Tools: the development and testing environment is the same as the production environment.
Now this problem is much rarer, thanks to Docker containers and declarative environment preparation tools like Ansible and Chef.
11. LogsA log is a flow of events, so you should work with it in the same way instead of starting separate files. 12 Factor App recommends the application not to store and route logs but to write everything to stdout. A developer can view logs in the terminal, but we strongly recommend choosing a convenient tool for analysis and archiving, for example, Splunk, Fluentd, or Logstash.
This approach allows aggregating applications and 3rd-party logs (database, message queues). Thanks to the log analysis system, you can get valuable information about the state of the system and its parts, and see peaks of activity.
12. App administration tasksSingle and repetitive administration tasks (migration, database fixes) must follow the same rules as the other processes:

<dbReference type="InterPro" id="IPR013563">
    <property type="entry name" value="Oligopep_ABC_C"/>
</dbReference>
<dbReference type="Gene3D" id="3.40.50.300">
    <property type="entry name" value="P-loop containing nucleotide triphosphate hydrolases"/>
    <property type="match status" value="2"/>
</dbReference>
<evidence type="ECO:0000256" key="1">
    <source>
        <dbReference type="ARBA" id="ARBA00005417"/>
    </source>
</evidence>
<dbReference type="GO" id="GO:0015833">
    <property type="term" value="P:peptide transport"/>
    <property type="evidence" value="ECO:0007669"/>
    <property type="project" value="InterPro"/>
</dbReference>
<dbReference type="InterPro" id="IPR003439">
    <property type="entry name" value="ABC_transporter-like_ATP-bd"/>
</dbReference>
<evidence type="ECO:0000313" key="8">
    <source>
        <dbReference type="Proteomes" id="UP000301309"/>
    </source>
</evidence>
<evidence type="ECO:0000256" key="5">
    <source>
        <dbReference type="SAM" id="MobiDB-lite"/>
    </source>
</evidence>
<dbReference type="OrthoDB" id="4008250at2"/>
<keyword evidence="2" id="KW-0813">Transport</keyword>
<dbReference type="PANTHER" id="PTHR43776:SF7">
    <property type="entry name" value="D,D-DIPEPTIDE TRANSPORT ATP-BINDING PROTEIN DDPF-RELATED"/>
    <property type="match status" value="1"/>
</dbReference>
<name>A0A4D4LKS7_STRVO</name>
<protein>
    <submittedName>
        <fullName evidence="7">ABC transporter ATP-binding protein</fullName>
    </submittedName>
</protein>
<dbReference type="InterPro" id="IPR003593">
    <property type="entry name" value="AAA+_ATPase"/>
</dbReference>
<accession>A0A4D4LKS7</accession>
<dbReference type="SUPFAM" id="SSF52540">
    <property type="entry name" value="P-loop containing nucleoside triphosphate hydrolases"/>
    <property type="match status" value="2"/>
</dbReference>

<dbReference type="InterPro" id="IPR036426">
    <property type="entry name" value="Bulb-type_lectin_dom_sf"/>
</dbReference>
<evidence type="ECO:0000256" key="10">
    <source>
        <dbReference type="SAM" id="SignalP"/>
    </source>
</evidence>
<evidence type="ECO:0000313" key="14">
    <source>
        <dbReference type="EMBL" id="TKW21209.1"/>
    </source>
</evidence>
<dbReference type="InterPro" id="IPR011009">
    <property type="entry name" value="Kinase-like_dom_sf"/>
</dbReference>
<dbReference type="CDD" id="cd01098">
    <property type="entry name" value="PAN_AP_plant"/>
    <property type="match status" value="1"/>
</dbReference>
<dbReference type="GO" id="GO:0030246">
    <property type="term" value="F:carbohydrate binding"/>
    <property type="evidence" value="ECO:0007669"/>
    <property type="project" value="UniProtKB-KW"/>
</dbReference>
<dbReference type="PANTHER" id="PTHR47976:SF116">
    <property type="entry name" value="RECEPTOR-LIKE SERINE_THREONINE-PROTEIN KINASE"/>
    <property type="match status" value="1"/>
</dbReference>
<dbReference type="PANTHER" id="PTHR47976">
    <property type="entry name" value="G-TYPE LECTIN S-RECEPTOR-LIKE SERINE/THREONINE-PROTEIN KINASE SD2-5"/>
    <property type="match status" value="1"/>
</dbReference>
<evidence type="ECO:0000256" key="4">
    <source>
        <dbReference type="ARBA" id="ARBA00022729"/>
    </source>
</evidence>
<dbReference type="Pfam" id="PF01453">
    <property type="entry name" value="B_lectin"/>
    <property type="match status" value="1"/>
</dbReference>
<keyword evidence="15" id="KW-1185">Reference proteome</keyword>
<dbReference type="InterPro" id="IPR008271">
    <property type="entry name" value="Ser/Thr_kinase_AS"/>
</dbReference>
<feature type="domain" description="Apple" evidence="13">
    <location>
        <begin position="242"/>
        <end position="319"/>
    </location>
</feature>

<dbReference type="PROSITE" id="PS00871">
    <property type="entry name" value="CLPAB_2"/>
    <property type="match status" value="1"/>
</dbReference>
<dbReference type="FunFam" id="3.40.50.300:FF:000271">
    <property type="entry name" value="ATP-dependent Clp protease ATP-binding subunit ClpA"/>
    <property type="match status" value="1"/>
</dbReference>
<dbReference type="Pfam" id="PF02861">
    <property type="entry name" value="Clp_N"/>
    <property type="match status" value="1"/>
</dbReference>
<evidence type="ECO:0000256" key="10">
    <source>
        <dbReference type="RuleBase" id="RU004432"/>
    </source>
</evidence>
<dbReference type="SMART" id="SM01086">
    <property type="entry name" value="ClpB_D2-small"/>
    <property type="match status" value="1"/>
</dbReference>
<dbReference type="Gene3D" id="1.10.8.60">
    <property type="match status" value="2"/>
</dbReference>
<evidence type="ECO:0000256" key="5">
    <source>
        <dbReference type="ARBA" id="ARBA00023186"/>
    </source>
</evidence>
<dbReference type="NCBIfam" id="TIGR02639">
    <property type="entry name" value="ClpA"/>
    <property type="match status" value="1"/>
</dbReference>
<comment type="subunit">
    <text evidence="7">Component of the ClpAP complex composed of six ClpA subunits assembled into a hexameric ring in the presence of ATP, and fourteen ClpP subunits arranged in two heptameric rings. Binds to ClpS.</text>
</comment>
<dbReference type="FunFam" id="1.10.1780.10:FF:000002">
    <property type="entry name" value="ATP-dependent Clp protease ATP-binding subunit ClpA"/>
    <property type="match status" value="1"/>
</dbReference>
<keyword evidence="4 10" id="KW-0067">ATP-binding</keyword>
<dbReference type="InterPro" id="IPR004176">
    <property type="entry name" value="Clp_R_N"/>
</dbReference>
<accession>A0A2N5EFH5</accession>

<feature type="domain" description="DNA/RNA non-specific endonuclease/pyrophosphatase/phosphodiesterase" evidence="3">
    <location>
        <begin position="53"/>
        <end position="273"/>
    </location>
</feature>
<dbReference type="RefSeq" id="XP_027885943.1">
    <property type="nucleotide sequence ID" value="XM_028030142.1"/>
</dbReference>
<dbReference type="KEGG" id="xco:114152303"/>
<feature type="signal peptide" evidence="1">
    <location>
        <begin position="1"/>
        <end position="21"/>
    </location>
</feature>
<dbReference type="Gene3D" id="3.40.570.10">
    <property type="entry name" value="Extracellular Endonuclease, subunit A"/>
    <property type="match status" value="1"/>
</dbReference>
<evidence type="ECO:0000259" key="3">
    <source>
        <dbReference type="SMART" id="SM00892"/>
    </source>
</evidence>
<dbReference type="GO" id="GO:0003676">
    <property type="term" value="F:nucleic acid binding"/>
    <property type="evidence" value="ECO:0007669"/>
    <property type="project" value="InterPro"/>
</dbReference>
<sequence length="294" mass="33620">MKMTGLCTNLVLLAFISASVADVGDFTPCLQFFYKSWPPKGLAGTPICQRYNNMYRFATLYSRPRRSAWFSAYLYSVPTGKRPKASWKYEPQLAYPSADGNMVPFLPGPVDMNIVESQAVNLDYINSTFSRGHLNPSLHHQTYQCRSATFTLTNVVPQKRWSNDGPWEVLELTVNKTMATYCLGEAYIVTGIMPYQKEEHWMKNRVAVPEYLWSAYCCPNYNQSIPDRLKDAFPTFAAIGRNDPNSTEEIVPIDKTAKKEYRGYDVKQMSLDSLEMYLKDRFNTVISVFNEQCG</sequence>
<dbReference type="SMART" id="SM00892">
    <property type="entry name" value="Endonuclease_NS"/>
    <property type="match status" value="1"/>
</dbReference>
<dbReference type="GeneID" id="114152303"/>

- the task code is in the app repository (point 1)
- all dependencies are explicitly declared (point 2)
- the configuration is written into environment variables (point 3)
Before choosing a new tool or following the methodologies and manifesto, it is worth analyzing its necessity and impact on the project. Fortunately, the 12 Factor App points are weighted, confirmed by the creators' experience, real life cases, and our own personal ones. Its application will speed up your development, simplify the life of developers and help to scale the project.
If you still have questions or want to implement infrastructure the 12 Factor App, please contact us.